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The Black Color Gene

Discussion in 'General breed discussions & FAQ' started by uros4you39, Sep 17, 2010.

  1. uros4you39

    uros4you39 Out Of The Brooder

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    I have heard about there being more than one color black. Does anybody know anything about this, such as what the different black colors are and what birds have them. I heard if you breed two black colors together than that is how you get the purple barred sheen instead of the green sheen. I also heard that if you breed black birds together that have just a little bit of red in the hackle around the head then the offspring should come out with the good green sheen does anybody know if this is true.
     
  2. blackdotte

    blackdotte Chillin' With My Peeps

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    There is no 'Black' gene. Black is created by a number of combinations of genes.
    It is easier,by the addition of melanisers, to make a black bird on Extended Black, than on Birchen, Duckwing or Brown, nearly impossible on Wheaten. There are many known Melanisers, including Melanotic,charcoal,hackle black, matt black as well as a number of undocumented ones.
    The 'What you have heard' are all old wives tails. Gloss colours depend on the structure & condition of the feathers.
     
  3. Henk69

    Henk69 Chillin' With My Peeps

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    You shouldn't be encouraged to breed with rusty blacks.
     
  4. hinkjc

    hinkjc Overrun With Chickens Premium Member

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    I found the best green sheen produced on breeding good clean blacks together that have good sheen to begin with. Anything with red or rust color is an immediate cull in a black breeding program.
     
  5. uros4you39

    uros4you39 Out Of The Brooder

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    when I show my australorps they usually do good, but lately they haven't been because they have purple in them can anyone tell me how to breed that out of them. The judges also told me it was genetics. and why did somebody tell me that the purple sheen comes from breeding two different types of black together?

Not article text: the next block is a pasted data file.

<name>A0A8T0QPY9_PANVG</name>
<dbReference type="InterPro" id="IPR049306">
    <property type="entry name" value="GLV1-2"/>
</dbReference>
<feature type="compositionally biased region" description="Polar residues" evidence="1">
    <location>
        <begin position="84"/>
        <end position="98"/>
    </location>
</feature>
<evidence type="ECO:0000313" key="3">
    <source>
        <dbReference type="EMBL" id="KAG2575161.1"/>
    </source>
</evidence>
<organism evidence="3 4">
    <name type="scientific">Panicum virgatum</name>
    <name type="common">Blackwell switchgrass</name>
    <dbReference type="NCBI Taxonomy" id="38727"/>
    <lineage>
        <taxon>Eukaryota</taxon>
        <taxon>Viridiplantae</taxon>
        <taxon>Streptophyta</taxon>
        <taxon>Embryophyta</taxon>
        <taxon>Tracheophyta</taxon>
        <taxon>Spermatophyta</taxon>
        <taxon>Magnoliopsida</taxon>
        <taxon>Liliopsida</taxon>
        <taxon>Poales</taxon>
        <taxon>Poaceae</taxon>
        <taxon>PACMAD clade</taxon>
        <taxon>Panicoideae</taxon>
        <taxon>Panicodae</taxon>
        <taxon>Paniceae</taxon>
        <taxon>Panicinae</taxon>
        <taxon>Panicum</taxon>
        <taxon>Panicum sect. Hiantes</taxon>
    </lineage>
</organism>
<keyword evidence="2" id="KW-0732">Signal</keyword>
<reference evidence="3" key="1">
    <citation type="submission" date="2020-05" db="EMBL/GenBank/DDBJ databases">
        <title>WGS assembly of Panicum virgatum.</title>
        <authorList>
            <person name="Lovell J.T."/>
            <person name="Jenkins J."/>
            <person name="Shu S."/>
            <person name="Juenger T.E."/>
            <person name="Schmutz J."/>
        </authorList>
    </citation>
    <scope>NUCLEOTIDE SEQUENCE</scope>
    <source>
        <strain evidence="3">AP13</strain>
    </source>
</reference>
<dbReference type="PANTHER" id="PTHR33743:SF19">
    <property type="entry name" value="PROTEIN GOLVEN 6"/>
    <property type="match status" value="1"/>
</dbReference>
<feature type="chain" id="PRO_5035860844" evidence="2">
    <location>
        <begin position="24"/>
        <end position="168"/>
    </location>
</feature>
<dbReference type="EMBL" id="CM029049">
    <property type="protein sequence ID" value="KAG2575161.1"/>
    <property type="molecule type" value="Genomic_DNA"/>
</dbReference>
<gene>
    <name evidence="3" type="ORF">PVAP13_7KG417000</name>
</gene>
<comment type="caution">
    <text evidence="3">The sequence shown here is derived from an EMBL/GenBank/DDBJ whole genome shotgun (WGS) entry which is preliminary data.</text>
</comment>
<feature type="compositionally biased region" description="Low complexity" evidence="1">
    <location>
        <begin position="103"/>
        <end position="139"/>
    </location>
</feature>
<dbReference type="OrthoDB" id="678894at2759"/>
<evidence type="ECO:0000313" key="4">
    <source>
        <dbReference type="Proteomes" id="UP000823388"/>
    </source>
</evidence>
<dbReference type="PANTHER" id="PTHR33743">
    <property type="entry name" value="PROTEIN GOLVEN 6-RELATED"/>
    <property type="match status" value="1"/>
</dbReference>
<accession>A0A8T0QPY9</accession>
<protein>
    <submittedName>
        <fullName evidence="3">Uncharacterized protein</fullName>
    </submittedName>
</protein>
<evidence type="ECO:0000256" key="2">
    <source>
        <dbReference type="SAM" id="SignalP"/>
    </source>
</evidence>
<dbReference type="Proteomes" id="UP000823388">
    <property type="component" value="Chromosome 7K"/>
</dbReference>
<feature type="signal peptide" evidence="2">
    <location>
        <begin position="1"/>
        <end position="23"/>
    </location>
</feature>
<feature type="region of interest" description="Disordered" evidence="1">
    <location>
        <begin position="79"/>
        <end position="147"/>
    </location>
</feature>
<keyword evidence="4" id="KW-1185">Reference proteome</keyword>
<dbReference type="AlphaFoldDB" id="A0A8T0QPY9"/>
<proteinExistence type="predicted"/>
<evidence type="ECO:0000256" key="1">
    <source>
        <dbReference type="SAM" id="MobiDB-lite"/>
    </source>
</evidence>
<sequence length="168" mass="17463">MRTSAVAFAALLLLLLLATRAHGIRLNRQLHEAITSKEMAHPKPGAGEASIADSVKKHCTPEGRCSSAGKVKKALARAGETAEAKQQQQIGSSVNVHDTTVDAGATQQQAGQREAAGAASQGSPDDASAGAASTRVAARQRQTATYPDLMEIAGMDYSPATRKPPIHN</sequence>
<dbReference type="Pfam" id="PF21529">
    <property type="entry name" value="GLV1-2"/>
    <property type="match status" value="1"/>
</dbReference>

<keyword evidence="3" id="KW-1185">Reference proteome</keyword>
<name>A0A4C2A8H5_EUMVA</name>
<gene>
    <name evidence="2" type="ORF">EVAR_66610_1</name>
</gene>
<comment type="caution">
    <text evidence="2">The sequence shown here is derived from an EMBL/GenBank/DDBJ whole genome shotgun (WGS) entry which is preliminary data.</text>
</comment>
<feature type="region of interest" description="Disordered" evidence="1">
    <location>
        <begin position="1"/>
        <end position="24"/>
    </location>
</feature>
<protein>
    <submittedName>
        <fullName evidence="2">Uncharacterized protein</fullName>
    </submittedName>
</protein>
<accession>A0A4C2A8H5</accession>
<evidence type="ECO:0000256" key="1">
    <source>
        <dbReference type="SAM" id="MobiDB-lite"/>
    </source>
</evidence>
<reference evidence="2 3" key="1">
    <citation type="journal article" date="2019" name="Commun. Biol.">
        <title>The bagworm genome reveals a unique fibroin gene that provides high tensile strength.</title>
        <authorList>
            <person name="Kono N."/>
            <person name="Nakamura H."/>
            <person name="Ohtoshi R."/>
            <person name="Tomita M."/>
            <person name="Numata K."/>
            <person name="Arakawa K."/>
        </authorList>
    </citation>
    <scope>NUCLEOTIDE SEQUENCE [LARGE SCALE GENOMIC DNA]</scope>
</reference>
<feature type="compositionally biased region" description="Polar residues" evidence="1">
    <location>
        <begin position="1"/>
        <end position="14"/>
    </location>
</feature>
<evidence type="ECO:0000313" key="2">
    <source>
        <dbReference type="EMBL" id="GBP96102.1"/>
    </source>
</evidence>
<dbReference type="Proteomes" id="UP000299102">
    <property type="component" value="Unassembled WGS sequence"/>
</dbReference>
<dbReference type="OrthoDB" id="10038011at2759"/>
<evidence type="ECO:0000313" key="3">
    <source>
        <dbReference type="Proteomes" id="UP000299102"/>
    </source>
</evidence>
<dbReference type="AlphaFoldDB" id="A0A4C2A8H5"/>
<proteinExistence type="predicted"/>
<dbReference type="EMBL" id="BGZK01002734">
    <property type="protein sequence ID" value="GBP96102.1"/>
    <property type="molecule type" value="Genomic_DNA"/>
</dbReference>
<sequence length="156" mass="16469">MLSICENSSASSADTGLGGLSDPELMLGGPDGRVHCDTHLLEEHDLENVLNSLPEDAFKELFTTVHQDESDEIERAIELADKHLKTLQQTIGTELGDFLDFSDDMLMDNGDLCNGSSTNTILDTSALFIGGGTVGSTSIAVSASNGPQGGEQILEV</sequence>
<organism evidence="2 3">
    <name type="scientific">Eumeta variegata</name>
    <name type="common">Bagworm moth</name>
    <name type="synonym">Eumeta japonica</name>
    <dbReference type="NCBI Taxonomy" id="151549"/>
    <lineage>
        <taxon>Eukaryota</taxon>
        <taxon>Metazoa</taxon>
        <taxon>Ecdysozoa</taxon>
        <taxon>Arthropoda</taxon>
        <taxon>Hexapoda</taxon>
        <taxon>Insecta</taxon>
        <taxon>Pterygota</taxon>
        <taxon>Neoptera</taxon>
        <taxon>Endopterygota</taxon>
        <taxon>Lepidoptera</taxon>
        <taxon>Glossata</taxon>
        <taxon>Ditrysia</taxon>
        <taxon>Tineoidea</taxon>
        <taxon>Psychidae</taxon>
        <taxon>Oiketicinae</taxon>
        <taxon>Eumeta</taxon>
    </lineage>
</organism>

6. Henk69

    Henk69 Chillin' With My Peeps

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    Wenn you breed 2 different types of black together, chances are that their melanizers misalign, causing rustiness = groundcolor leakage.
     
  7. uros4you39

    uros4you39 Out Of The Brooder

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    when I am breeding them how do I know if I am breeding different types of black color together or not.
     
  8. lildinkem

    lildinkem Chillin' With My Peeps

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    Great topic. I was curious myself.
    I have some I was wondering why they have more green then others
    I raise them all the same so it has to be genetic
    Forgot to say this bird is 1/4 Buff (Red)
    [​IMG]
     
    Last edited: Sep 19, 2010
  9. Buns

    Buns Chillin' With My Peeps

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    Quote:Questions, please. [​IMG]

    Each breed of bird who comes in black coloration has it's own unique combination of genes used to create that black color? For instance, genetically the "black" of a black rosecomb bantam is totally different than the "black" genetics of a black australorp? Or do some breeds share the same gene combination to create black? If so, where may I find this information?

    If a bird has one or more of the genes for black, will that bird always exhibit black feathers to some extent? Or can it be totally hidden?

    Does the pattern of black seen on a bird tell you what genetic combination caused it or is the pattern the result of something that restricts the expression of black to just those feathers?

    Where would I find a good source of chicken genetics information such as a website or book?

    Thank you very much for any help you might offer.
     
  10. Henk69

    Henk69 Chillin' With My Peeps

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    They are multiple ways of creating an all black chicken.

    First you need a suitable e-locus allele as a base
    In order of suitability: E > E^R > e^b > e+ > e^Wh
    Second you need to add extra melanizer genes to make all feathers black.
    For E you need less melanizers than for e^b etc...
    These melanizers can be dominant or recessive (most often); a few are documented (melanotic Ml, charcoal cha), a lot probably not.

    Different breeds may have different melanizers (or e-alleles) so a cross could destroy the full blackness.

    Sidenote:
    We are talking about the genes that extend the level of expression (e=extension) of black pigment = eumelanin.
    The genes that actually make the eumelanin from its precursors are a different topic.
    A defective gene among the latter could cause the complete absence of black on a bird.
     

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